(And if you want more, this is quite good.)

The most well-known track on Faust IV is the monstrous opener, “Krautrock” itself (named presumably in defiance of the offhand British label which many of their compatriots found offensive).  I’d like to think they went out of their way to write the definitive Krautrock track, here, and, well, if they didn’t…

It’s a fuzzy, magnetic beast and for a track which does without drums for the first seven minutes, it’s conspicuously driven by the sturdiest of rhythms. In and out of the distortion, modified sounds appear (squawking guitars, metallic segments and backward loops). They mooch around a while and grudgingly slope off after a while. Perhaps I’m making it all sound a bit psychedelic but, really, it’s so damn harsh, so unforgiving that nothing could be further away from the innocent larks of the sixties. (And, by the way, the outtake of the same track, included on disk 2 of my version, is if anything muddier, nastier and more obdurate.)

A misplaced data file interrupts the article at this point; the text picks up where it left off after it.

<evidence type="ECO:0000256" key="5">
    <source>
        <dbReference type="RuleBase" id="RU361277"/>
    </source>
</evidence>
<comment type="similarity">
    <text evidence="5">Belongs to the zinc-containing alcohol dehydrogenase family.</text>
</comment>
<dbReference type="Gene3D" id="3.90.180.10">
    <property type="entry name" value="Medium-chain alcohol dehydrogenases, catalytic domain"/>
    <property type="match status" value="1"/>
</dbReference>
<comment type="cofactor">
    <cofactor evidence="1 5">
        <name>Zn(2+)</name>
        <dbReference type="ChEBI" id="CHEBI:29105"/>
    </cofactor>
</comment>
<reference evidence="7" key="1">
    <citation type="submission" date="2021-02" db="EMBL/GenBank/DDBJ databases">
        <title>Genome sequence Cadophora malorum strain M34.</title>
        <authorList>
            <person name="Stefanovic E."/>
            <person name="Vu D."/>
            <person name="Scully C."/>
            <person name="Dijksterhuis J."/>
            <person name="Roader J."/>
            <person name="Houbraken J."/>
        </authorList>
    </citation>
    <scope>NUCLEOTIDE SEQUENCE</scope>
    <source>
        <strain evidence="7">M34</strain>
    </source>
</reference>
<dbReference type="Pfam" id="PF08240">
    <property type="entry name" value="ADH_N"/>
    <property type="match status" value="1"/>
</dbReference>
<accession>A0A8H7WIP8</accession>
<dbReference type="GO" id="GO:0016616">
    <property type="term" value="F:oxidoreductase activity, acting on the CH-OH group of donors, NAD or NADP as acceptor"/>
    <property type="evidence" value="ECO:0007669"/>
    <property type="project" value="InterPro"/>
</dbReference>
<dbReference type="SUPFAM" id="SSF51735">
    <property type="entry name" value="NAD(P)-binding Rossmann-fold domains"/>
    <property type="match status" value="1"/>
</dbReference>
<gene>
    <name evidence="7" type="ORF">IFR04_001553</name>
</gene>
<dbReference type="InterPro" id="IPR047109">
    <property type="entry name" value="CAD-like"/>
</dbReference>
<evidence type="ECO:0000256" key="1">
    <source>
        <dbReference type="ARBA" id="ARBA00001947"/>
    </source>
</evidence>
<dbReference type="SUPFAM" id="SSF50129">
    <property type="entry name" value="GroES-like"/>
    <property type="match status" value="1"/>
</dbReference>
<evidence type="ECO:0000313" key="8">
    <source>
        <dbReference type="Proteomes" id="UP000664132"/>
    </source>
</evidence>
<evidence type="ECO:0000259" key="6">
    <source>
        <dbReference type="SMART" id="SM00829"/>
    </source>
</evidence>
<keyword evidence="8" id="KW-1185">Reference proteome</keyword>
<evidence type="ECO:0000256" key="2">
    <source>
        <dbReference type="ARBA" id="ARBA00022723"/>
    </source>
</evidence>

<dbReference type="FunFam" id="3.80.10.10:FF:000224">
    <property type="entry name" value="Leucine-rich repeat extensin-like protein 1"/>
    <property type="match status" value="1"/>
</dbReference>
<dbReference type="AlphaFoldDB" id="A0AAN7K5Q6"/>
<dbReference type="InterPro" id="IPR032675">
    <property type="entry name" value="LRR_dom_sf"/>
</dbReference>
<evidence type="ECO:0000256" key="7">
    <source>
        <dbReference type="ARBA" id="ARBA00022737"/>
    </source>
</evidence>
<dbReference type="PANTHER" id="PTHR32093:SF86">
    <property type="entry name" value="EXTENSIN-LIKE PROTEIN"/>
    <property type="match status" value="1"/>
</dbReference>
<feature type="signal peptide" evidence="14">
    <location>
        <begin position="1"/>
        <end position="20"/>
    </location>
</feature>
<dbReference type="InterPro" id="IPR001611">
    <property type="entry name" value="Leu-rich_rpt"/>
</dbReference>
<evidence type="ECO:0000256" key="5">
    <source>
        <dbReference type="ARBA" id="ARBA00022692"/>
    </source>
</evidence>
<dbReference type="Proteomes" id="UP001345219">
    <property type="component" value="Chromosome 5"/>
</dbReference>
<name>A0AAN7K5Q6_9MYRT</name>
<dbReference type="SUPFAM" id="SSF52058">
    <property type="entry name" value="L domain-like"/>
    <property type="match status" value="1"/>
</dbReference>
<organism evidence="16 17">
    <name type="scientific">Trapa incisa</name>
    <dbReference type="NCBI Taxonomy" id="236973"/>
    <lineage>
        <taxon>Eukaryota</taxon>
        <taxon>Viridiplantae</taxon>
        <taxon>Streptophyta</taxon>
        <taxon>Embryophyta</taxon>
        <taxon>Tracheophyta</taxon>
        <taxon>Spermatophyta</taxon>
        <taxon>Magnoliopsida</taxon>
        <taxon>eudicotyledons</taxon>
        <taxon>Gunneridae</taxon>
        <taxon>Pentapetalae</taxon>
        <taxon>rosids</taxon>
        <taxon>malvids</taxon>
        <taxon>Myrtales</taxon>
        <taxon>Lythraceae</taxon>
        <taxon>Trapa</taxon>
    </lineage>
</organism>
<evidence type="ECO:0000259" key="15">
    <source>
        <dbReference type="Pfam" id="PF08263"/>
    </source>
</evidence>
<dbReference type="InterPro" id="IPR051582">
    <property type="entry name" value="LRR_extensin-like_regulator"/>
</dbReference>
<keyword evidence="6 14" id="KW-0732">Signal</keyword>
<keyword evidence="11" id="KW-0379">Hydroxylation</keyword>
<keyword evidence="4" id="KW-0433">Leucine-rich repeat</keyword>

faust_02I’ve frequently bought albums with one standout, famous track before and been disappointed by the rest of the record, but although “Krautrock” is still my favourite track, there’s really no rubbish on the rest of the record. There are moments which come close to the craziness of the opener, but many other strange, intriguing segments throughout. “Jennifer”, for example, starts off as a slightly curious song with actual lyrics that wouldn’t sound out of place on other people’s records. After its four-minute pop single phase, however, it moves characteristically into a howling, rasping segment of feedback, that eventually yields to some sort of irregular barrelhouse piano outro, all of which would most definitely have been out of place anywhere else.

From “Jennifer”, the record moves into “Just a Second (It starts like that)” which to my mind sounds a lot like Can, and makes me realise that for all the talk at the time of moving away from American R’nB and creating a uniquely European sound, a lot of the German bands spent a lot of time jamming, Dead-style. Within about a minute, however, the song sheds its skin again and is taken over by experimental synth sounds, again, with distorted cameos from different fragments of the band. I read somewhere that this second, third and fourth phase of a song is something the band delighted in, preferring, in fact, to think of these being bone-fide, distinct songs concealed within others.